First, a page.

7 December 2013

The dubious role of Bratstvo in the 2012 parliamentary elections in Ukraine

Dmytro Korchyns'ky, the leader of the far right Bratstvo party, which was one of the organisations behind the attacks on the Presidential Administration, is said to be on the wanted list. Moreover, he is said to have fled to Russia.

The police refused to arrest him for several days, so if he is indeed now hiding in Russia, he had plenty of time to go to there without any fear of being arrested by the Ukrainian police on the border with Russia.
Discussing the provocative activities of Korchyns'ky's Bratstvo, it is worth remembering, in particular, the 2012 parliamentary elections. Only one member of Bratstvo, Dmytro Lin'ko, took part in the elections in a single member district in Kirovohrads'ka oblast (he obtained 0.21% of the vote). However, since the party was nominally taking part in the elections, it had a right to send its representatives to District Election Committees (OVK). Not all the parties could eventually send its representatives to OVKs, as the Central Election Committee held a draw to determine which parties would be represented in OVKs.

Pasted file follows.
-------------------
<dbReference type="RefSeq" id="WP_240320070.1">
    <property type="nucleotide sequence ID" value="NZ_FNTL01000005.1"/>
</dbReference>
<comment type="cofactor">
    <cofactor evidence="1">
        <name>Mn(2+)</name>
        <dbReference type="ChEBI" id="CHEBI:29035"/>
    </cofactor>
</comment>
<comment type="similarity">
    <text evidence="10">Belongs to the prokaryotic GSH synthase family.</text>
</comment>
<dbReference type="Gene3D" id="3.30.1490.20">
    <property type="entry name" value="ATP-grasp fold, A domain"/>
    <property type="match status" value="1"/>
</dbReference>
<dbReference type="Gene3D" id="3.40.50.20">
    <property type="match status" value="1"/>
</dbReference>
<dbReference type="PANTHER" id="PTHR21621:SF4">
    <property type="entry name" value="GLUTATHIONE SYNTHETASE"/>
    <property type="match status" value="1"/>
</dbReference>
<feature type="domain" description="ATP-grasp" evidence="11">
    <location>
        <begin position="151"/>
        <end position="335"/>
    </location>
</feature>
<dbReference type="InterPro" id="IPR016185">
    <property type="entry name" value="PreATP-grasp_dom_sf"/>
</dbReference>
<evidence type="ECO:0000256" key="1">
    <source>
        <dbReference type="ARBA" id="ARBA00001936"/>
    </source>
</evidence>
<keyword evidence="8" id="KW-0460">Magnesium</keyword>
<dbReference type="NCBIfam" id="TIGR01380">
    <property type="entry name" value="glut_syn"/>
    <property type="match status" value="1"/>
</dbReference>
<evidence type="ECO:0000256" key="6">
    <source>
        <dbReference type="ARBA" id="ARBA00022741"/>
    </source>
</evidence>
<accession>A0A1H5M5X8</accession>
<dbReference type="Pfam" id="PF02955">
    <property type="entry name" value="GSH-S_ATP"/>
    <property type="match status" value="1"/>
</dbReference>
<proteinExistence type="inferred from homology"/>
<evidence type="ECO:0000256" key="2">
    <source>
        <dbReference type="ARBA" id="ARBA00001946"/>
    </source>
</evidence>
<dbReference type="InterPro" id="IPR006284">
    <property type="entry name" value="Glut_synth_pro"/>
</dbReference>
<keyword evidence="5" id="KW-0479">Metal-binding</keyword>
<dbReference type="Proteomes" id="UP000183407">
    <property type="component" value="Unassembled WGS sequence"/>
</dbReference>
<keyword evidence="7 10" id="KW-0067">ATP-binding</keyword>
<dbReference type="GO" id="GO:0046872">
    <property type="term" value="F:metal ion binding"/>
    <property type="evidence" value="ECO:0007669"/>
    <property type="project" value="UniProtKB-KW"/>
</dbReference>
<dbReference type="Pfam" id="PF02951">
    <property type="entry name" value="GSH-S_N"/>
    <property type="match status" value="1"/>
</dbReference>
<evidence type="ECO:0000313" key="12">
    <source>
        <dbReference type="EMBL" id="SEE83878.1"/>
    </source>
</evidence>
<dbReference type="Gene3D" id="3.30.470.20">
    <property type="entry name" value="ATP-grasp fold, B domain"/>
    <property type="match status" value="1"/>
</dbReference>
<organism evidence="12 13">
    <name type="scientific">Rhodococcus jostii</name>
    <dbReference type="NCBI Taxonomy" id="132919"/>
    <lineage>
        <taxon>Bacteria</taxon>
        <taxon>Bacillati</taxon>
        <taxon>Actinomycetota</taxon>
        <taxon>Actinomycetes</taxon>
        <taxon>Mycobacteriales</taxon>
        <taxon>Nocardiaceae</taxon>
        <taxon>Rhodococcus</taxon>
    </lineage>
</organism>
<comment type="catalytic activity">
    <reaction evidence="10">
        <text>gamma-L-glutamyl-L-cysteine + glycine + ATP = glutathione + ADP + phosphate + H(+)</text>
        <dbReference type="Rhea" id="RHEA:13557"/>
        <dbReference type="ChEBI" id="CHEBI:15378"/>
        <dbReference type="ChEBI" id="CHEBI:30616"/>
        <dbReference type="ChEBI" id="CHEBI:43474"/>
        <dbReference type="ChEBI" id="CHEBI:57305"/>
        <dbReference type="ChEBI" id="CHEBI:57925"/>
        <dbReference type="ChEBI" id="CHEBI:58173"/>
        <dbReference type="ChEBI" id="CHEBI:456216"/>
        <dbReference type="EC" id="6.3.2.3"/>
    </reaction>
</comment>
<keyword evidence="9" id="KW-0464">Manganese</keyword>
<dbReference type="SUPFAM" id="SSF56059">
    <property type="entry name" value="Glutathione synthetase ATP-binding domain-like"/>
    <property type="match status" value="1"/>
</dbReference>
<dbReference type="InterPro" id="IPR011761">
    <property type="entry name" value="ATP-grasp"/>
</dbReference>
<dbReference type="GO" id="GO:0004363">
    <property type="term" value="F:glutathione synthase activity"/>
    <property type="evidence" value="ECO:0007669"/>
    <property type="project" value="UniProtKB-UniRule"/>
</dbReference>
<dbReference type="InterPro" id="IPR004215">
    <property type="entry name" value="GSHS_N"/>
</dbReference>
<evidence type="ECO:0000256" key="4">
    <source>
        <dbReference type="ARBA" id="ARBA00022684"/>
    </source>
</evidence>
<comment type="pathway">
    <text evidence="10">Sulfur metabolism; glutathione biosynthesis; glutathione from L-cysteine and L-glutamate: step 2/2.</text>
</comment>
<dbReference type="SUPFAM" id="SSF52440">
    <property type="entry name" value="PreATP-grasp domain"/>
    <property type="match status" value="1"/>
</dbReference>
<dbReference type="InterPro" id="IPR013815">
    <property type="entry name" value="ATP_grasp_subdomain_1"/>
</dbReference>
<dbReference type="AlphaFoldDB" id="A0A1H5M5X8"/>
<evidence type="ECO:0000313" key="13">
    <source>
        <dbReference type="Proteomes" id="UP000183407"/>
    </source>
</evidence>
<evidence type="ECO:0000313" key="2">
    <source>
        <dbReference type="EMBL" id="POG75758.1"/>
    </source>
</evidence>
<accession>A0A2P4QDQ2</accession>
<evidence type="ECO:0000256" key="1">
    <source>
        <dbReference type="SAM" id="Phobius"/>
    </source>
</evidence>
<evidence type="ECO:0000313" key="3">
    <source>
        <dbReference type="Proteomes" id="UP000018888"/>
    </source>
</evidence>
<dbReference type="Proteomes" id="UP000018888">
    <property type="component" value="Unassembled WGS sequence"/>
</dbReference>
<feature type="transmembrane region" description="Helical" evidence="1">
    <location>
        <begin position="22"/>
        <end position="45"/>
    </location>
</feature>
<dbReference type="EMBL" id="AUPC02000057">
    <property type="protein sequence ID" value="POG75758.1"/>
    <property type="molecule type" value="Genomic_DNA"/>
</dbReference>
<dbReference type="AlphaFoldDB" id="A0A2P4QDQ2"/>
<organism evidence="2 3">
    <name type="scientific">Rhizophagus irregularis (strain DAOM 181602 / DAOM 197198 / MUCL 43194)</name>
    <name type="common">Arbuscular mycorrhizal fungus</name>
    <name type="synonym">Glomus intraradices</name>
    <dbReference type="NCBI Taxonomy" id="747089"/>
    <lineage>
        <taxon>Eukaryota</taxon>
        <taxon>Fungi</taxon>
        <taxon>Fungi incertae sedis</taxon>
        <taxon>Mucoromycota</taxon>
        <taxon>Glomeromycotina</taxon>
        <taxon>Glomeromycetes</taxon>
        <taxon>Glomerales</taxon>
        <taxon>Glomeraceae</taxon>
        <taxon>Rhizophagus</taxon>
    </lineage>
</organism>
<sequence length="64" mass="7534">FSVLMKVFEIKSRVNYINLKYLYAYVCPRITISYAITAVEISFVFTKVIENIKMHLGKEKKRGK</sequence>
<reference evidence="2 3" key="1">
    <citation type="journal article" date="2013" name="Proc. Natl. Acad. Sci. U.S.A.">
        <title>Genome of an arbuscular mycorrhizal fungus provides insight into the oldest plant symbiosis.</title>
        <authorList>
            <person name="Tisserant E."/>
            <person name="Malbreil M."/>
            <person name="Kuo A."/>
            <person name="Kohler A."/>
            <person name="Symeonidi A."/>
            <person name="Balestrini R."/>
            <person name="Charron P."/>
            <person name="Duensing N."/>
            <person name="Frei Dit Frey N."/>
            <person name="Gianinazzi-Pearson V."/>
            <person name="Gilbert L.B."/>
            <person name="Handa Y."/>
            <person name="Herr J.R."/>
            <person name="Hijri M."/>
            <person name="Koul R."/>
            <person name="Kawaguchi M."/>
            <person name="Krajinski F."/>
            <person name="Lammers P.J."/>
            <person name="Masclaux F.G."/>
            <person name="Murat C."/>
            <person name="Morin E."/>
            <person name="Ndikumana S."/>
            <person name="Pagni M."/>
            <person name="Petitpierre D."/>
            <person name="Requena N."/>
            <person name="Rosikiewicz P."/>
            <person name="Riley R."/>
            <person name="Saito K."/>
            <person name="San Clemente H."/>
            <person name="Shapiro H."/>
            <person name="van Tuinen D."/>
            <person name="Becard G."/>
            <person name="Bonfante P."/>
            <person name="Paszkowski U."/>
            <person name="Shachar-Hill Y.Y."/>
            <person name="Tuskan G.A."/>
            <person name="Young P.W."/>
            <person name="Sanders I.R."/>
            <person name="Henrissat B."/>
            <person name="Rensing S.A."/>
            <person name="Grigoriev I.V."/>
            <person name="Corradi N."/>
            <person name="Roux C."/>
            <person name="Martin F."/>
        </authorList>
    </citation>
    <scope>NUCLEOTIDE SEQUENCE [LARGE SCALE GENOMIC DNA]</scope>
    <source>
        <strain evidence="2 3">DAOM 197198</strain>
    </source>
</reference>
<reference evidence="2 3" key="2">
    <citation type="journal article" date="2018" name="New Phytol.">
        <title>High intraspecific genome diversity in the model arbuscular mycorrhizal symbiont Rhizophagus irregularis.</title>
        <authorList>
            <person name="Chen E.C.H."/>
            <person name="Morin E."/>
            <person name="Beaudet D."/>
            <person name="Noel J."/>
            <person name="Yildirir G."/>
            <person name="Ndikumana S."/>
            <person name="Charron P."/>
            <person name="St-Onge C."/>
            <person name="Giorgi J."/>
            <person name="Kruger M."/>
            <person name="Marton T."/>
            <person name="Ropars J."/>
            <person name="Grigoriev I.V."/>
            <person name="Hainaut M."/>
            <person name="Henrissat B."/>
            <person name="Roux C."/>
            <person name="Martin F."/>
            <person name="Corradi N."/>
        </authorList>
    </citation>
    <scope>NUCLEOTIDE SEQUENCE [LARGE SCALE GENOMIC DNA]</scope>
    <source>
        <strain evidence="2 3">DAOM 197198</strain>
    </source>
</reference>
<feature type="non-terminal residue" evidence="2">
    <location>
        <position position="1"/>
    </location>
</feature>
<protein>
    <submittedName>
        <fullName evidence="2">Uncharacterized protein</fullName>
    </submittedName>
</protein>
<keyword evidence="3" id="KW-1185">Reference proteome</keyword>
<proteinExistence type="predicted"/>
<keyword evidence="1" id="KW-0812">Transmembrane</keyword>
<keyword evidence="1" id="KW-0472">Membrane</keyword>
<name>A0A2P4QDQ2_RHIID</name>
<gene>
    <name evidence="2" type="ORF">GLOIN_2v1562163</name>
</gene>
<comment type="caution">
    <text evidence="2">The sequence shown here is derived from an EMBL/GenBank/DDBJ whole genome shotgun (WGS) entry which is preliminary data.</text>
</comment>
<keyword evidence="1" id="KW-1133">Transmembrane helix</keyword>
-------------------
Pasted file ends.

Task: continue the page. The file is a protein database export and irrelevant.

By "a lucky accident", it was determined that Bratstvo would have 224 representatives in OVKs; moreover, 13 members of "Bratstvo" were appointed heads, 13 members - secretaries, and 13 members - deputy heads of OVKs. In comparison, neither of the three main opposition parties (UDAR, Bat'kyvshchina and Svoboda) had any representatives in OVKs. In contrast, the ruling Party of Regions had 255 representatives.

Representatives in OVKs, its heads, secretaries and deputy heads are always crucial in the process of stealing elections. Given Korchyns'ky's history as an agent provocateur, the reasons as to why a miniscule party, which ran only one candidate, got as many representatives in District Election Committees as the ruling party, seem perfectly clear.

No comments:

Post a Comment

Note: only a member of this blog may post a comment.